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Scenes from The International event last year in Seattle. (GeekWire photos / Kevin Lisota)

If you need another reminder of the massive growth of esports, head down to KeyArena in Seattle this week for The International.

That’s where the most lucrative esports event of all time kicks off Monday, with the world’s top professional Dota 2 gamers duking it out in front of thousands of fans packed into a stadium more typically known for hosting traditional sporting events like basketball.

But this is 2017, and professional video gaming has surged into relevance — both from a popularity and financial perspective.

[Follow-up: Why people love esports: Scenes from Valve’s huge $24M Dota 2 tournament]

The prize pool at The International, the premiere annual Dota 2 tournament hosted by Bellevue, Wash.-based video game giant Valve Software, will hit another record this year at nearly $24 million. That’s up $3 million from last year and is comparable the purse of main events in sports like golf or tennis. It’s the richest esports tournament pool of all time, according to ESPN. The winning 5-person team will take home more than $10 million.

Valve creates The International’s prize pool through crowdfunding. After first contributing to the pool itself, the company takes 25 percent of sales from digital programs and in-game Dota 2 purchases made by gamers, and adds that to the pool.

The company also sells out KeyArena to spectators who watch the professionals battle out at center court, where the teams compete in two pits with glass windows. The International has a sports-like feel, from the raucous crowd to the broadcast booths to the press rows to the festivities outside KeyArena. Valve streams the live action to four huge screens inside KeyArena, and any time there’s a heated battle, the crowd roars — the decibel level certainly matches, if not surpasses, what you’ll experience at any other sporting event.

Gabe Newell welcomes the crowd at The International 2016.

Dota 2, one of Valve’s most popular games, is played by two opposing 5-person teams. Each player controls a hero, with a particular set of special abilities and statistics, which they can augment by purchasing items and leveling up during the game. The first team to use their combined powers to destroy an Ancient at the heart of their enemies’ base wins.

Polygon has a good primer on how to watch Dota 2 here.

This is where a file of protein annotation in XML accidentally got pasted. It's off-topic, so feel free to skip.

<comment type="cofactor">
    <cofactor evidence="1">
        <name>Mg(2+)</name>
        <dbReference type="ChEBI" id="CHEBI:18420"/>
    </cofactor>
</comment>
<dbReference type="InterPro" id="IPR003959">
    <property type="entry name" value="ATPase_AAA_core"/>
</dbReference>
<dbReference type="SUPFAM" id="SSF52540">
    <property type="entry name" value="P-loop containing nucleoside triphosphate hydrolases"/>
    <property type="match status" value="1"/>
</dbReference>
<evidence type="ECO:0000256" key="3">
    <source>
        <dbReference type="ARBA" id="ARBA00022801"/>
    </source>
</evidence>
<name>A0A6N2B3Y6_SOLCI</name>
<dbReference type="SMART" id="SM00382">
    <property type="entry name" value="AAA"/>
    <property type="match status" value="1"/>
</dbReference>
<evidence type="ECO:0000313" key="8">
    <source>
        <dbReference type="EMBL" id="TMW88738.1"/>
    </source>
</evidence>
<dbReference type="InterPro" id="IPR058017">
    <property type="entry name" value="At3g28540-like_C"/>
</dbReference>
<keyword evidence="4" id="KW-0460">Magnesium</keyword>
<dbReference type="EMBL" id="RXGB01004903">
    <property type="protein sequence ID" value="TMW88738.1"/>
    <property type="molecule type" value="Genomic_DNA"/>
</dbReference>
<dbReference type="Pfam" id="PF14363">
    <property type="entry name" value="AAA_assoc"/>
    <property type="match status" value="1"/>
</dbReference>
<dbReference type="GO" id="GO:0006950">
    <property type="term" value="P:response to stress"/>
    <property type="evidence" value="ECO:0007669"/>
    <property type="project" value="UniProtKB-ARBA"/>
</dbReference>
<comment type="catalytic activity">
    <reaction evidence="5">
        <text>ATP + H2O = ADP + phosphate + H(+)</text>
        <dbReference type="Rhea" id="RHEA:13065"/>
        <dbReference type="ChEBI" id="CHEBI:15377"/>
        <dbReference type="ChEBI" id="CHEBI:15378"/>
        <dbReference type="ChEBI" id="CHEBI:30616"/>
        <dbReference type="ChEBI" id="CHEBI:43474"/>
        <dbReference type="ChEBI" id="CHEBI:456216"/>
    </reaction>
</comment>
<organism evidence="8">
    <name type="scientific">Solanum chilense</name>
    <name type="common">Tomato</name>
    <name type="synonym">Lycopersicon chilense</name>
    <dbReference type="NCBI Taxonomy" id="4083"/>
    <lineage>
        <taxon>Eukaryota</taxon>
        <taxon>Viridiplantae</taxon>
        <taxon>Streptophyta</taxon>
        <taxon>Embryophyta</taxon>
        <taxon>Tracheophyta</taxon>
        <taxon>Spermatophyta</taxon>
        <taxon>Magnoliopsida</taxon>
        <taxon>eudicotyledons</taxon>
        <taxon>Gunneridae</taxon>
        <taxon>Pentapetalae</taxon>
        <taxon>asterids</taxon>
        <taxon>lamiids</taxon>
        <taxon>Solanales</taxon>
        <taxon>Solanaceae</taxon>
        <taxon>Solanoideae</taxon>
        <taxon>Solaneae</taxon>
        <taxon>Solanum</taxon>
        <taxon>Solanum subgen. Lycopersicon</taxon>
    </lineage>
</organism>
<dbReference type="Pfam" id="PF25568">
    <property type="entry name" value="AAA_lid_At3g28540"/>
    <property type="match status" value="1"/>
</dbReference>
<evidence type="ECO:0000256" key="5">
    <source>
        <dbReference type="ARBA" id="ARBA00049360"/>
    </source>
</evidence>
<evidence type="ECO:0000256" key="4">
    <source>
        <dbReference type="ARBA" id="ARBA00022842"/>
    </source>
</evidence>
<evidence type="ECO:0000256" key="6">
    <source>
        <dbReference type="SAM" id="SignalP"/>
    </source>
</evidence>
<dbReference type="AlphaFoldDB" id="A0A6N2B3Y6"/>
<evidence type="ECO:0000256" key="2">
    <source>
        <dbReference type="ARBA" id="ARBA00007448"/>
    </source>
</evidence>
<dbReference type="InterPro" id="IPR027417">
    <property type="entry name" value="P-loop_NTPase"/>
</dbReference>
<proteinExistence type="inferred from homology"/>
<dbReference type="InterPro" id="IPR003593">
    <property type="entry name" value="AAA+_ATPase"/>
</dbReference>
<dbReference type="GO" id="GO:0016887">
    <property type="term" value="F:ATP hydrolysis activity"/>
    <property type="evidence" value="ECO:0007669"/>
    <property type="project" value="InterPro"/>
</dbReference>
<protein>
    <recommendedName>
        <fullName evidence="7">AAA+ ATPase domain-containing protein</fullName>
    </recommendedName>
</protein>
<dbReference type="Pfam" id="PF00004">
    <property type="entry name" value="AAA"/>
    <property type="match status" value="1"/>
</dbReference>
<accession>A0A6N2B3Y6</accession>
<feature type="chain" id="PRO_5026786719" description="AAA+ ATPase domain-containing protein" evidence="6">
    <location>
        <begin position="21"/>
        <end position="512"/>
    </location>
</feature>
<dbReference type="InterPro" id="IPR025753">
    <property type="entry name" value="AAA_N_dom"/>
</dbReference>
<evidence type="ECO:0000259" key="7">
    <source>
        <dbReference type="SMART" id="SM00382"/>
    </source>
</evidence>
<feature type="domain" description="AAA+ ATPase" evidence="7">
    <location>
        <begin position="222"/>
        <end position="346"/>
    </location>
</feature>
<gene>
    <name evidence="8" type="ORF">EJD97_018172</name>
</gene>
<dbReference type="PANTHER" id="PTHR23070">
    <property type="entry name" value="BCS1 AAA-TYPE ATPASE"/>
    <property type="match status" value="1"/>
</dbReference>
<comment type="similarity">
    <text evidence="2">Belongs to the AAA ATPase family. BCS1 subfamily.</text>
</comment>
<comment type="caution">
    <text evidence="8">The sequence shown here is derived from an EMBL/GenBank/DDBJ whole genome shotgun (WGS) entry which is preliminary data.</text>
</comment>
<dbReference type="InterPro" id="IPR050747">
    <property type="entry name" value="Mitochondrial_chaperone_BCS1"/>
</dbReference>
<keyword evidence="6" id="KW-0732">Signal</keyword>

The teams themselves hail from all over the world and the gamers are treated much like high-profile athletes, red carpet and all.

After four days of group stage, the 16-team main event kicks off Monday morning, with a best-of-five Grand final on August 12. Last year’s winning team, Wings, disbanded and will not return to defend its title. Other competing teams include top esports organizations like Evil Geniuses, Team Liquid, Newbee, and more.

If you don’t make it out to Seattle this week, there are other ways to tune in to The International. Valve is live-streaming the action on Twitch, the top game streaming site owned by Amazon, and its own website. It is also hosting a “newcomer stream” for those that aren’t up to speed about how Dota 2 works — perfect for people that want to learn more about what makes this game so popular and exciting.

If you have a Steam VR-capable headset, you can also watch the tournament in virtual reality. GeekWire will be at the opening ceremony at KeyArena this morning, so check back for updates later today.

(Valve Image)

Valve is looking to grow the Dota 2 competitive ecosystem, with potential third-party tournaments in addition to the three major events the company already puts on each year. Creating something like a global league is similar to what Blizzard is doing with Overwatch, which just created its own league with regulations for player salaries, signings, and more.

These are all continued signs of esports’ growth; total revenue from the industry is expected to reach nearly $700 million this year, and $1.5 billion by 2020.

Look for Valve to make continued investments in esports, with its own games like Dota 2, Counter Strike, and Team Fortress 2. The game company, one of several based in the Seattle region, is also growing its Steam digital distribution platform while investing in hardware and artificial intelligence technology.

Also keeping an eye on esports are traditional sports leagues, which already see the value of gaming’s growth and are getting involved. For example, the NBA is creating the first-ever NBA esports league in partnership with Take-Two, makers of the popular NBA 2K series. NFL teams, meanwhile, are partnering with EA Sports to host Madden tournaments across the nation. Traditional sports team owners are also investing in esports franchises.

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